Though Apparently Minor, Yet Significant
In medical practice, we often pay attention to the "chief compliant" and the "cardinal signs" and then plan our investigations and management. However, there may be some relatively minor symptoms or disease processes that we inadvertently ignore. The original articles of this issue focus on some apparently "minor" aspects of common disorders or even minor illnesses but they are in fact significant for our patients.
Different aspects of daily activity are affected in children with Autism Spectrum Disorder (ASD). The commonly mentioned problems are poor social interacting skill, repetitive behaviour, hyperactivity and poor attention span. Disrupted sleeping pattern is also frequently encountered in these children but it is often ignored. Yu XT et al provided us an insight in applying non-invasive mean to intervene the abnormal sleeping habit of children with ASD by using extended parent-based behavioural education training. In fact, sleeping disorders affects one's learning process significantly and may impact on the mental development of the affected children. Aberrant sleeping habits do not confine to children with ASD, it also affects many non-ASD children and adolescents nowadays. Similar training can potentially apply to "normal" children with abnormal sleeping pattern.
When we talk about growth hormone therapy, we tend to think of its application on short stature and suboptimal physical growth. From the paper by Lee JY, et al, it illustrated the multi-tasks of growth hormone. Using a Mouse Model of Parder-Willi syndrome, it demonstrated that growth hormone can modulate the expression of GABABR1 and GH/IGH axis of genes in the cerebellum. It provides us some scientific evidence that the function of growth hormone is far beyond just controlling physical growth but also plays an important role in neurological development. In fact, growth hormone has been shown to improve cognitive function in both children and adults with Parder-Willi syndrome. Growing evidence suggests that growth hormone replacement in adults with growth hormone deficiency, even after they achieve their final height, can improve their bodily function in many aspects including acquired metabolic syndrome. A recent systematic review suggests that growth hormone replacement in elderly subjects with growth hormone deficiency can decrease their LDL cholesterol levels and improves their quality of life.1
The report of Zheng YB gave us a very good background data on the prevalence and effects of primary nocturnal enuresis in Chinese children. This is a common but often neglected topic since it appears to have little impact on the physical health. Some may not consider it as a disease process. However, it does have an impact on the psychosocial aspect of the affected children and their families. In this study, it showed that the prevalence of bed wetting at least once a month occurred in 4% of children and is higher in younger children (7.6% in children <8 years) with a decreasing trend over the older age group (1.2% in children >10 years). It also found that the prevalence of primary nocturnal enuresis was quite similar in the 2 districts of Shanghai City. These 2 districts have different demographic characteristics and one is more remote with a large migrant population. In addition to provide us the basic epidemiological data, it reflected that such condition annoys the parents more than the children. For the management, most of the children were just given advice to adopt a regular life style to promote self healing, 17.5% were given medications but only 6.5% were given alerter or alarms for bladder training. This reflects that despite 1/3 of them sought medical advice, only a very small proportion was presribed the current recommended approach. We believe that the prevalence of children with primary nocturnal enuresis will be quite similar in Hong Kong and how our primary health care physicians and paediatricians manage this condition remains to be investigated.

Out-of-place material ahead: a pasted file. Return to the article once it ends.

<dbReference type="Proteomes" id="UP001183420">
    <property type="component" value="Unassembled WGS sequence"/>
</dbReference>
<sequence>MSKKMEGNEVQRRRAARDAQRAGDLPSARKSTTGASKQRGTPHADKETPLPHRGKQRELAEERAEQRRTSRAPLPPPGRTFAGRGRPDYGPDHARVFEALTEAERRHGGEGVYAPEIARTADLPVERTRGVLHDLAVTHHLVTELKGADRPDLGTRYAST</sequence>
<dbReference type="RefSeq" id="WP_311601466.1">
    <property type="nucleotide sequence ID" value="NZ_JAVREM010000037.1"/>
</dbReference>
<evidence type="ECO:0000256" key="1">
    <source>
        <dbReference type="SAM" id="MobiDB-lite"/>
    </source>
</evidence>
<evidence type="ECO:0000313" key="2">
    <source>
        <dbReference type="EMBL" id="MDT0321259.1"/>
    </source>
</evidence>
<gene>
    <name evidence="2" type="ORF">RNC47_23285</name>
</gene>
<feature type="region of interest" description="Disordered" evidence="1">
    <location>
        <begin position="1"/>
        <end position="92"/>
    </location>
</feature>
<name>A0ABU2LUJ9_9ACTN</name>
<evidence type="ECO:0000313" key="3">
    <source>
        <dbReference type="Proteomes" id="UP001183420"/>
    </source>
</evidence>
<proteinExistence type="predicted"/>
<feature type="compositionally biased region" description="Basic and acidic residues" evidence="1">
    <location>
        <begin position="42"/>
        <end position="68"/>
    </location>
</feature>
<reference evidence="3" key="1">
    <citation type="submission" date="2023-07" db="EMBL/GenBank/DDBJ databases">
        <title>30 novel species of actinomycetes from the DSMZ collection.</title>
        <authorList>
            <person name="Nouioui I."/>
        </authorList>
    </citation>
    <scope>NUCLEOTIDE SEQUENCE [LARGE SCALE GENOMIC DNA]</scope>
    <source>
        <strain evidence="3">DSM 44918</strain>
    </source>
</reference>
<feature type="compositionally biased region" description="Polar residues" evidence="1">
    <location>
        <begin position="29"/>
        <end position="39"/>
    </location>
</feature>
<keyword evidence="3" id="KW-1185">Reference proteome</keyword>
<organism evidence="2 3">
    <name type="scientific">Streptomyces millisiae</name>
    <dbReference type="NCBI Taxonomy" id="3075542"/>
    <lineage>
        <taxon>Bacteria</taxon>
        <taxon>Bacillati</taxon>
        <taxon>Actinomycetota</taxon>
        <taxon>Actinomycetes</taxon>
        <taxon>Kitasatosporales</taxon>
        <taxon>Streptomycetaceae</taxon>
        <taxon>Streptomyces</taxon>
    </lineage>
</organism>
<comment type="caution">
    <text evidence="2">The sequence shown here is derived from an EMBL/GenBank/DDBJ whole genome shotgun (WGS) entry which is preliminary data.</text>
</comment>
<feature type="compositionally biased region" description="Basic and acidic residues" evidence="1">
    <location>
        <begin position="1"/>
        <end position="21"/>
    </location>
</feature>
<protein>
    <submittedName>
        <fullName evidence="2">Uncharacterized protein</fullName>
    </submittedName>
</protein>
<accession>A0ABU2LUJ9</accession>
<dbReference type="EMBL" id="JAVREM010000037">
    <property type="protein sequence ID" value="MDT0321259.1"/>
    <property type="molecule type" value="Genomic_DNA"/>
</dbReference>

The invited article by Prof J Neu illustrated another "minor" and yet significant factor in our life: our own body microbes. Ever since the perinatal period, human host starts to have intimate relationship with the microbes within our body system. It is getting more evidence that they present as commensals and symbionts rather than pathogens. We learnt that in the past that the production of vitamin K and the formation of blood group antibodies are dependent on the gut microbes. Now we know that the change in the microbes profile has been implicated in disease process ranging from necrotising enterocolitis to subsequent autoimmune diseases. There are distinctly different microbial patterns between healthy individuals and patients who suffer from inflammatory bowel diseases. While we still have to verify whether such microbial pattern plays the role in either etiology or consequence of various diseases, the "commensals" within our body may not be just bystander as we used to think. They are important contributory factors of our health and we have to pay attention to such changing pattern in the future.2 The commensals profile may help us in either diagnosis or even management of some autoimmune diseases in the future.
Therefore, apparently minor manifestation, hormone, disease or even microbials can play a significant role in our diagnosis and management algorithm. Only if we pay attention to details, we can grip the holistic view of what our patients really need.
1. Kokshoorn NE, Biermasz NR, Roelfsema F, Smit JW, Pereira AM, Romijn JA. GH replacement therapy in elderly GH-deficient patients: a systematic review. Eur J Endocrinol 2011;164:657-65.
2. Ho JT, Chan GCF, Li JC. Systemic effects of gut microbiota and its relationship with disease and modulation. BMC Immunol 2015;16:21.